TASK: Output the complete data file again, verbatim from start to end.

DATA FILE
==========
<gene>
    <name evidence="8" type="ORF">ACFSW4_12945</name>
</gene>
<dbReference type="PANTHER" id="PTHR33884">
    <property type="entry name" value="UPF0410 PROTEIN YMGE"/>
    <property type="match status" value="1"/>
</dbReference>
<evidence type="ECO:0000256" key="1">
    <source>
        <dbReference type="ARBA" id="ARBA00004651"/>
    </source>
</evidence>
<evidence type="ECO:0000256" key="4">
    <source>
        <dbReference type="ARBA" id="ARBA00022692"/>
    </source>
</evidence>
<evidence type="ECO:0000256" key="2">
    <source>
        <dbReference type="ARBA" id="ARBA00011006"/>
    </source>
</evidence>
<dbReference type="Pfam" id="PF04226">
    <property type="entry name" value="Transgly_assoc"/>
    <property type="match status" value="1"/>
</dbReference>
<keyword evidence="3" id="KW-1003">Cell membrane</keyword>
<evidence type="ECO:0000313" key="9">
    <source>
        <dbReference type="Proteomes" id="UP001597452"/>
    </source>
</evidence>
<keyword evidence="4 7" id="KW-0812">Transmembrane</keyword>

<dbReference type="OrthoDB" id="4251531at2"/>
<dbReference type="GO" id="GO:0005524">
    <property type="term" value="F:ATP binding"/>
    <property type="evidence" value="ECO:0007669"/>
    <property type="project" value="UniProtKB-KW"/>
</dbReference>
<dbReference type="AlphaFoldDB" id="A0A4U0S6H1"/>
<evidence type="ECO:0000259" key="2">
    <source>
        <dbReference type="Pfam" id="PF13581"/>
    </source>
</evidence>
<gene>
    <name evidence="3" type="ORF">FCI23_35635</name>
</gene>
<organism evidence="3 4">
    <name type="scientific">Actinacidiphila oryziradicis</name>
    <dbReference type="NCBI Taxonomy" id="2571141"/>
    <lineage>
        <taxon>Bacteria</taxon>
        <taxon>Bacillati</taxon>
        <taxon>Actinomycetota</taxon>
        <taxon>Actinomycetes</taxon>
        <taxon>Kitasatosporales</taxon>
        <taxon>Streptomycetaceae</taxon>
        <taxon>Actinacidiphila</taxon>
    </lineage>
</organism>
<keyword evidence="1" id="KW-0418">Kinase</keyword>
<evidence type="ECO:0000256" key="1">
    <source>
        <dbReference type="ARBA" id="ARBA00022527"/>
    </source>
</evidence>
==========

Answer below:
<gene>
    <name evidence="8" type="ORF">ACFSW4_12945</name>
</gene>
<dbReference type="PANTHER" id="PTHR33884">
    <property type="entry name" value="UPF0410 PROTEIN YMGE"/>
    <property type="match status" value="1"/>
</dbReference>
<evidence type="ECO:0000256" key="1">
    <source>
        <dbReference type="ARBA" id="ARBA00004651"/>
    </source>
</evidence>
<evidence type="ECO:0000256" key="4">
    <source>
        <dbReference type="ARBA" id="ARBA00022692"/>
    </source>
</evidence>
<evidence type="ECO:0000256" key="2">
    <source>
        <dbReference type="ARBA" id="ARBA00011006"/>
    </source>
</evidence>
<dbReference type="Pfam" id="PF04226">
    <property type="entry name" value="Transgly_assoc"/>
    <property type="match status" value="1"/>
</dbReference>
<keyword evidence="3" id="KW-1003">Cell membrane</keyword>
<evidence type="ECO:0000313" key="9">
    <source>
        <dbReference type="Proteomes" id="UP001597452"/>
    </source>
</evidence>
<keyword evidence="4 7" id="KW-0812">Transmembrane</keyword>

<dbReference type="OrthoDB" id="4251531at2"/>
<dbReference type="GO" id="GO:0005524">
    <property type="term" value="F:ATP binding"/>
    <property type="evidence" value="ECO:0007669"/>
    <property type="project" value="UniProtKB-KW"/>
</dbReference>
<dbReference type="AlphaFoldDB" id="A0A4U0S6H1"/>
<evidence type="ECO:0000259" key="2">
    <source>
        <dbReference type="Pfam" id="PF13581"/>
    </source>
</evidence>
<gene>
    <name evidence="3" type="ORF">FCI23_35635</name>
</gene>
<organism evidence="3 4">
    <name type="scientific">Actinacidiphila oryziradicis</name>
    <dbReference type="NCBI Taxonomy" id="2571141"/>
    <lineage>
        <taxon>Bacteria</taxon>
        <taxon>Bacillati</taxon>
        <taxon>Actinomycetota</taxon>
        <taxon>Actinomycetes</taxon>
        <taxon>Kitasatosporales</taxon>
        <taxon>Streptomycetaceae</taxon>
        <taxon>Actinacidiphila</taxon>
    </lineage>
</organism>
<keyword evidence="1" id="KW-0418">Kinase</keyword>
<evidence type="ECO:0000256" key="1">
    <source>
        <dbReference type="ARBA" id="ARBA00022527"/>
    </source>
</evidence>